- Am I letting things go because I’m worried about making things worse for the person being targeted? Some things we do when we witness cyberbullying – even when we’re trying to help – can make things worse, so it’s always a good idea to step back and think about the situation before jumping in.
- Am I letting things go because I don’t think I can do anything to help? Actually, what you do is super important. What witnesses do about bullying is actually one of the most important factors in how much someone is hurt by it and can go a long way in building positive online spaces.
- Am I hoping that someone else will do something so I don’t have to? A lot of people are reluctant to take action, but did you know that almost three-quarters of kids who’ve witnessed cyberbullying did something about it? If that surprises you, it may be because a lot of the things we can do to help – like speaking privately to the person who’s being mean, or letting the person who’s being targeted know you care about them – don’t happen in public.
In today’s day and age, social media is everywhere. If you own a smartphone or computer of any sort, odds are you have at least one social media account and checking it is a part of your everyday routine. In high school, you’re constantly surrounded by social media! Whether it’s Facebook, Twitter, or Instagram, high school life nowadays revolves around these three entities. It’s a great way to connect with friends, make plans, help spread information if you’re in a school club or sport, and it can even help you meet new people. Although there are many great things social media can offer, there can be a couple downsides too.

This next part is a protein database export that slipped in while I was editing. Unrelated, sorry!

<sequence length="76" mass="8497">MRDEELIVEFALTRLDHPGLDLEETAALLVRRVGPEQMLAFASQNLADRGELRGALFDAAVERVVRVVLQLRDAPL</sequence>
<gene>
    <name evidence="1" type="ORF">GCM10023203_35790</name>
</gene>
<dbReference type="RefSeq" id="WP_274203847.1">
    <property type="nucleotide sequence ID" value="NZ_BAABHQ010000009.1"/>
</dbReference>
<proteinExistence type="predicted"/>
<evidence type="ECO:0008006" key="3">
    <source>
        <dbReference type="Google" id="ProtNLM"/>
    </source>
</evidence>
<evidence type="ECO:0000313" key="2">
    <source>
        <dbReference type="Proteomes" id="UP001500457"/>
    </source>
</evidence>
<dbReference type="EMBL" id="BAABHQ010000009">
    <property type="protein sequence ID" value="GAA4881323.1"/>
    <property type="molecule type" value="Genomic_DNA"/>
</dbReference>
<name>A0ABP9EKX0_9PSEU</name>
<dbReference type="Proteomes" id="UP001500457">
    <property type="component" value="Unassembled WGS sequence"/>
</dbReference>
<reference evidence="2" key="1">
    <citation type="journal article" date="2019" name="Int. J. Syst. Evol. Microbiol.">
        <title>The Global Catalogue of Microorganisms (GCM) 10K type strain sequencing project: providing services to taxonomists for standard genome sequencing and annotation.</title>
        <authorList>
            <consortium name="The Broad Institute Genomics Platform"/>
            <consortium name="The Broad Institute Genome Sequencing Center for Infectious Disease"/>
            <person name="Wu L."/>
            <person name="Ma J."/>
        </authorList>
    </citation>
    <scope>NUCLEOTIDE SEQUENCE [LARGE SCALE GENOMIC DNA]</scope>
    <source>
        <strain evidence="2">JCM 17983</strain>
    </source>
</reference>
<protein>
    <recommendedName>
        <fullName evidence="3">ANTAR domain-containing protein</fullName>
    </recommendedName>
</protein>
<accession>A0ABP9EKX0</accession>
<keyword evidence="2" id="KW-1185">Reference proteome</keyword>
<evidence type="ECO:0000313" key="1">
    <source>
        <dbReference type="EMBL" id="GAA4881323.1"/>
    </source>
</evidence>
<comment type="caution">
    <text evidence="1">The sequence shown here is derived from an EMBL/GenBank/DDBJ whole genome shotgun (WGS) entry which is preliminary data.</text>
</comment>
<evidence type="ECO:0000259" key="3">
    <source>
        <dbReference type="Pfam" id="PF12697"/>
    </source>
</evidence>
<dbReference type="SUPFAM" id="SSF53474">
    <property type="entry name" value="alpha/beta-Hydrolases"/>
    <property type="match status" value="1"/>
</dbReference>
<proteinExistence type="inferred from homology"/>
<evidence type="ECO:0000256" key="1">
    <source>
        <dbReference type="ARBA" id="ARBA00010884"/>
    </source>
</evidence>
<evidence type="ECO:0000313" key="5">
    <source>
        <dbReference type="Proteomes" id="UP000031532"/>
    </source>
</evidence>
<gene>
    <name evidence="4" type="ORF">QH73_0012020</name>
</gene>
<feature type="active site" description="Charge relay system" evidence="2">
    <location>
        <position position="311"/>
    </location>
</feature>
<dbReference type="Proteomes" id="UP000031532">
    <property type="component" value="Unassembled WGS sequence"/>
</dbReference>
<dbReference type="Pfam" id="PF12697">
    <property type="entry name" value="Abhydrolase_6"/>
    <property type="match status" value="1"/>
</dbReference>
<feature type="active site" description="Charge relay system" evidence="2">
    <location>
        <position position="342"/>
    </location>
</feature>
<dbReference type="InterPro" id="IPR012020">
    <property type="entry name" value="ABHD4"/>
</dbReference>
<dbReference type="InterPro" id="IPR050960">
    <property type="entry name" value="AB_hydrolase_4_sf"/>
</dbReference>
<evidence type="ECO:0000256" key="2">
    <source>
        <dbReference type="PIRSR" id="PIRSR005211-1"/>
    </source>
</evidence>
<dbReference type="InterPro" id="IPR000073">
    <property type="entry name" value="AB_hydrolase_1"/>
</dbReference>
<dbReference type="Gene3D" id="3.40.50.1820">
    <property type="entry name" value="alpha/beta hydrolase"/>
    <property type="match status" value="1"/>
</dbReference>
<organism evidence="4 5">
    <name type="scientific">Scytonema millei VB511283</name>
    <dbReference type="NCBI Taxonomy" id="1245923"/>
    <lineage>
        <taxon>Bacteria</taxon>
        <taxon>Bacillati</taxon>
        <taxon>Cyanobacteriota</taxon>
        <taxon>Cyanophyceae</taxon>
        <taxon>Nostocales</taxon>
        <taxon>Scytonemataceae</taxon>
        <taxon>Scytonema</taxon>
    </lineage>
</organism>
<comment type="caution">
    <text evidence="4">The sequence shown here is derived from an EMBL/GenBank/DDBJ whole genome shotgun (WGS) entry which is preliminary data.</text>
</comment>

For more than twenty-five years, Canadian teachers have been at the forefront of getting students online and preparing them to use the Internet in safe, wise and responsible ways. Thanks to the SchoolNet program in the 1990s, many young Canadians had their first experiences with networked technologies in their classrooms and school libraries. However, MediaSmarts’ recent Young Canadians in a Wired World, Phase III study shows that even now, our so-called “digital natives” still need guidance from their teachers.
Before you react, ask yourself:
Lots of times kids will say they’re not bullying, they’re ‘just joking’ – in fact, it’s the number one reason for being mean online. Other times, people will play down how serious the situation really is.
Welcome to the interactive game for children – Privacy Playground: The First Adventure of the Three CyberPigs. The purpose of this game is to teach eight-to-ten-year-old children how to surf safely on the Net, and particularly how to spot and navigate around Internet marketing ploys.
In this game, designed for ages 8-10, the CyberPigs play on their favourite website and encounter marketing ploys, spam and a close encounter with a not-too-friendly wolf.